NTSB Identification: SEA96FA039.
The docket is stored in the Docket Management System (DMS). Please contact Records Management Division
Accident occurred Thursday, January 04, 1996 in SPOKANE, WA
Probable Cause Approval Date: 05/23/1997
Aircraft: Convair 340, registration: N358SA
Injuries: 1 Minor,1 Uninjured.
NTSB investigators either traveled in support of this investigation or conducted a significant amount of investigative work without any travel, and used data obtained from various sources to prepare this aircraft accident report.
Before the ferry flight, the pilot (PIC) & inexperienced copilot noted the left & right, float-type, underwing, fuel gauges indicated about 3,900 & 4,050 lbs of fuel, respectively. After takeoff, they noted that the cockpit gauges showed an opposite fuel imbalance of 4,100 & 3,600 lbs in the left & right tanks. Due to this indication, the PIC crossfed fuel from the left tank to both engines for about 30 min to rectify the perceived fuel imbalance. Later as they approached the destination, the left tank was exhausted of fuel, & the left engine lost power, although the left gauge indicated about 500 lbs of fuel remaining in that tank. The PIC then crossfed fuel from the right tank to both engines, & left engine power was restored. ATC vectored the flight for an emergency ILS runway 3 approach. The PIC was distracted during the approach & maneuvered the airplane to re-intercept the localizer. About 500' agl in IMC, both engines lost power. During a forced landing at night, the airplane struck a raised berm & was damaged. No evidence of fuel was found in the left tank; 125 gal of fuel was found in the right tank. Unusable fuel was published as 3 gal. During an exam of the engines & fuel system components, no preimpact failure was found. Historical data from the manufacturer indicated that when the airplane had a low fuel state, unporting of fuel tank outlets could occur during certain maneuvers. This information was not in the Convair 340 flight manual, although unporting of the outlets on this flight was not verified.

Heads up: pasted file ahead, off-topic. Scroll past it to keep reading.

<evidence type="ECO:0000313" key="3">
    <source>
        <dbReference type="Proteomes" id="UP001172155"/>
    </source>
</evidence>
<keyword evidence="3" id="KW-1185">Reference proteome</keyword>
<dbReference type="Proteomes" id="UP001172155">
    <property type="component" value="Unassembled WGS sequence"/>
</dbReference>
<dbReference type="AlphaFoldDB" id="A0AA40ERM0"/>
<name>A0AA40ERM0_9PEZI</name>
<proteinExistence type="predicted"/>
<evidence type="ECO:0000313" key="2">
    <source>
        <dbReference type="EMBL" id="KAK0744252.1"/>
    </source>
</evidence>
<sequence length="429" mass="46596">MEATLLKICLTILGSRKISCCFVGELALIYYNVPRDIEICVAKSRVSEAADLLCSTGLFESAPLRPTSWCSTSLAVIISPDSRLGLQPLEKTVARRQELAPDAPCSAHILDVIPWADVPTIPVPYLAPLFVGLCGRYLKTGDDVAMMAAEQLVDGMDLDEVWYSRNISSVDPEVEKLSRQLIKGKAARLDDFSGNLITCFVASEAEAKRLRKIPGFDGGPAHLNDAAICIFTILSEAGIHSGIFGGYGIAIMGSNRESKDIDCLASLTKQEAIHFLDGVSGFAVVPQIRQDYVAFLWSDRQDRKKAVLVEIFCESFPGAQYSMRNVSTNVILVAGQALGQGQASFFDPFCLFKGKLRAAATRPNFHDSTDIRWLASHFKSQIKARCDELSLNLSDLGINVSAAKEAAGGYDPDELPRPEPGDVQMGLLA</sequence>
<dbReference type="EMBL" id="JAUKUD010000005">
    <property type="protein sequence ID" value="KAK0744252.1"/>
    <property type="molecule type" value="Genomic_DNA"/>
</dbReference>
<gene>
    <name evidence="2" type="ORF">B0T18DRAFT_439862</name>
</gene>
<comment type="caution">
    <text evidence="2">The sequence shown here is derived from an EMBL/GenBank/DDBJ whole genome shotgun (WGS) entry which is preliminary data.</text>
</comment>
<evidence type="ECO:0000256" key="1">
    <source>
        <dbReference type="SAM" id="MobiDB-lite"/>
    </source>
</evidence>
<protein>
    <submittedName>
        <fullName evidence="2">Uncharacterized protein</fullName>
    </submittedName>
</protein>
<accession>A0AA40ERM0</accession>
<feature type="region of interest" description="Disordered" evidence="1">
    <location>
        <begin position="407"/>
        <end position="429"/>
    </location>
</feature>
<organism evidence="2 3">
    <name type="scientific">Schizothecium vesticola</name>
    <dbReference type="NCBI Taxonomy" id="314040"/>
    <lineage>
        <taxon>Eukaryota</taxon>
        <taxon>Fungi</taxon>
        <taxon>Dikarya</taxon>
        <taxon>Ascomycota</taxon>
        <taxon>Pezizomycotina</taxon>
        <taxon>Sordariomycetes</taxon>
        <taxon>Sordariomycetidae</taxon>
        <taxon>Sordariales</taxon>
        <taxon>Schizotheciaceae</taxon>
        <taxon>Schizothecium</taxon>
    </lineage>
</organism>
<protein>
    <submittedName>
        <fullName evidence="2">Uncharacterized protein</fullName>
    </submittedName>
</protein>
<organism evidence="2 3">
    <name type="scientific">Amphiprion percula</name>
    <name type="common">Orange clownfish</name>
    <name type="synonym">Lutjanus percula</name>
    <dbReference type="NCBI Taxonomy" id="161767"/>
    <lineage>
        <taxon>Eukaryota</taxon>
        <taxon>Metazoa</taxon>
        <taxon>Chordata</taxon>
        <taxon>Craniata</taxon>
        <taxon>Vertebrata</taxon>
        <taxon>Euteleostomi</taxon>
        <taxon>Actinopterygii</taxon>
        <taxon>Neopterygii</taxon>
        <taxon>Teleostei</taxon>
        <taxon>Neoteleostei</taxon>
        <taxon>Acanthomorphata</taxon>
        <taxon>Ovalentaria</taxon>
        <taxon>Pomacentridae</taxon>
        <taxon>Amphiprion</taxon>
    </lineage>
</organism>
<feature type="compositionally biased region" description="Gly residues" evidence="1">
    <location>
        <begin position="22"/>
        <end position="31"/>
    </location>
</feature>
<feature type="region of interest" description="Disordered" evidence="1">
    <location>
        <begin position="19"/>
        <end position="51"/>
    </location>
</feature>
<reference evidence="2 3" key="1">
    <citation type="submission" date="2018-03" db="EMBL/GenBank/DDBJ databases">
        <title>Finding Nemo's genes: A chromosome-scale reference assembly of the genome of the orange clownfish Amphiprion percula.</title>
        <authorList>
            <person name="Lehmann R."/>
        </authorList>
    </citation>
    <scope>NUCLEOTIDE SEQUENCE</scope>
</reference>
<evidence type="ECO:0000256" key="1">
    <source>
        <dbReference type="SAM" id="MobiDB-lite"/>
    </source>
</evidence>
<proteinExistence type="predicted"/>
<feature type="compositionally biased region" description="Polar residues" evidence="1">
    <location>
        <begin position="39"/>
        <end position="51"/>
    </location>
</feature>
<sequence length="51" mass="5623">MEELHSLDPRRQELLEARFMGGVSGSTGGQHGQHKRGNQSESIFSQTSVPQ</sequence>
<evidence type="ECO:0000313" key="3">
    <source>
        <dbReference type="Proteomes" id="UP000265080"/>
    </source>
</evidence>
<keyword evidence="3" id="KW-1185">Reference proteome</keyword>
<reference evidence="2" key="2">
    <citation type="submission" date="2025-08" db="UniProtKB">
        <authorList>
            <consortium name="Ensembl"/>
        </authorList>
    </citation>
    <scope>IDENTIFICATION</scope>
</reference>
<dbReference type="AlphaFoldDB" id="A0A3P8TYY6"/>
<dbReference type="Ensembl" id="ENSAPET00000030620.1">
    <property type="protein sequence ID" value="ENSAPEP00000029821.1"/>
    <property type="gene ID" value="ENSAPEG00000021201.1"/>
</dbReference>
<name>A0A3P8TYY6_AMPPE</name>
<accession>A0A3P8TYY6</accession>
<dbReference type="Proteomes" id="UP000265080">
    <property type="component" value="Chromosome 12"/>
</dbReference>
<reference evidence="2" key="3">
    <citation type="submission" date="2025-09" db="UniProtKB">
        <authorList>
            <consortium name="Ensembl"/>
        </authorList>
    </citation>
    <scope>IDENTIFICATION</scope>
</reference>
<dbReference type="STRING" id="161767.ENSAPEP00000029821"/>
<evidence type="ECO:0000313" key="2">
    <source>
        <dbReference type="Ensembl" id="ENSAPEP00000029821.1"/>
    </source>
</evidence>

The National Transportation Safety Board determines the probable cause(s) of this accident to be: the pilot's improper management of the fuel/system, which resulted in loss of power in both engines, due to fuel starvation. Factors relating to the accident were: false indications of the cockpit fuel gauges, darkness, and the presence of a berm in the emergency landing area. Full narrative available
Index for Jan1996 | Index of months